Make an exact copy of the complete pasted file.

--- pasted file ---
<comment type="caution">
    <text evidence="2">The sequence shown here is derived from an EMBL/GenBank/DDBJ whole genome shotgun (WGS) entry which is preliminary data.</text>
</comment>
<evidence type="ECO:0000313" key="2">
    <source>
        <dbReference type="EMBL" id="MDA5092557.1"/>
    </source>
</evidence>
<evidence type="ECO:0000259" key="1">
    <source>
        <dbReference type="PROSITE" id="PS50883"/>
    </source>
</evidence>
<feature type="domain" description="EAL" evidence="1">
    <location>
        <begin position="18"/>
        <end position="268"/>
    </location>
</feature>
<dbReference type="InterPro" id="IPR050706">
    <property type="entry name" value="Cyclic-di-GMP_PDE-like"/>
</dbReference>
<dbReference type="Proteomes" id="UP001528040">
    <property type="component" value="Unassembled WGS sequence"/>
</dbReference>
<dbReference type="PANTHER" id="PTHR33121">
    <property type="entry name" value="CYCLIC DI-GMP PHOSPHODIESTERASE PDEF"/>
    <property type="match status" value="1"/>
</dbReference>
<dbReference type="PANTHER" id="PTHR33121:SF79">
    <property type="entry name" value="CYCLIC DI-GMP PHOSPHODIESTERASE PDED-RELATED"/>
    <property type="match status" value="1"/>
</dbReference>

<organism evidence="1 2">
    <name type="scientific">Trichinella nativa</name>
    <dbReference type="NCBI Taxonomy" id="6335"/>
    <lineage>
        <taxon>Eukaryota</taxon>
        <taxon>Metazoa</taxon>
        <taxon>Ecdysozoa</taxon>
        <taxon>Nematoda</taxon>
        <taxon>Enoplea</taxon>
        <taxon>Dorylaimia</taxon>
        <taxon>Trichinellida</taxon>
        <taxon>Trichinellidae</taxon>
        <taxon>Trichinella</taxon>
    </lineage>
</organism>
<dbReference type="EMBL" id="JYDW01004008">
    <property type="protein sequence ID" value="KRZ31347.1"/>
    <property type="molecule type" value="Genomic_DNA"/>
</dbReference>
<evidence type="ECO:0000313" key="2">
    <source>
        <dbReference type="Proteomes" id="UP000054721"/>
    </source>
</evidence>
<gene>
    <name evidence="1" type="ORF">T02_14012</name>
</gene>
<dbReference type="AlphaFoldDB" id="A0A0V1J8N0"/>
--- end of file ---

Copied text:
<comment type="caution">
    <text evidence="2">The sequence shown here is derived from an EMBL/GenBank/DDBJ whole genome shotgun (WGS) entry which is preliminary data.</text>
</comment>
<evidence type="ECO:0000313" key="2">
    <source>
        <dbReference type="EMBL" id="MDA5092557.1"/>
    </source>
</evidence>
<evidence type="ECO:0000259" key="1">
    <source>
        <dbReference type="PROSITE" id="PS50883"/>
    </source>
</evidence>
<feature type="domain" description="EAL" evidence="1">
    <location>
        <begin position="18"/>
        <end position="268"/>
    </location>
</feature>
<dbReference type="InterPro" id="IPR050706">
    <property type="entry name" value="Cyclic-di-GMP_PDE-like"/>
</dbReference>
<dbReference type="Proteomes" id="UP001528040">
    <property type="component" value="Unassembled WGS sequence"/>
</dbReference>
<dbReference type="PANTHER" id="PTHR33121">
    <property type="entry name" value="CYCLIC DI-GMP PHOSPHODIESTERASE PDEF"/>
    <property type="match status" value="1"/>
</dbReference>
<dbReference type="PANTHER" id="PTHR33121:SF79">
    <property type="entry name" value="CYCLIC DI-GMP PHOSPHODIESTERASE PDED-RELATED"/>
    <property type="match status" value="1"/>
</dbReference>

<organism evidence="1 2">
    <name type="scientific">Trichinella nativa</name>
    <dbReference type="NCBI Taxonomy" id="6335"/>
    <lineage>
        <taxon>Eukaryota</taxon>
        <taxon>Metazoa</taxon>
        <taxon>Ecdysozoa</taxon>
        <taxon>Nematoda</taxon>
        <taxon>Enoplea</taxon>
        <taxon>Dorylaimia</taxon>
        <taxon>Trichinellida</taxon>
        <taxon>Trichinellidae</taxon>
        <taxon>Trichinella</taxon>
    </lineage>
</organism>
<dbReference type="EMBL" id="JYDW01004008">
    <property type="protein sequence ID" value="KRZ31347.1"/>
    <property type="molecule type" value="Genomic_DNA"/>
</dbReference>
<evidence type="ECO:0000313" key="2">
    <source>
        <dbReference type="Proteomes" id="UP000054721"/>
    </source>
</evidence>
<gene>
    <name evidence="1" type="ORF">T02_14012</name>
</gene>
<dbReference type="AlphaFoldDB" id="A0A0V1J8N0"/>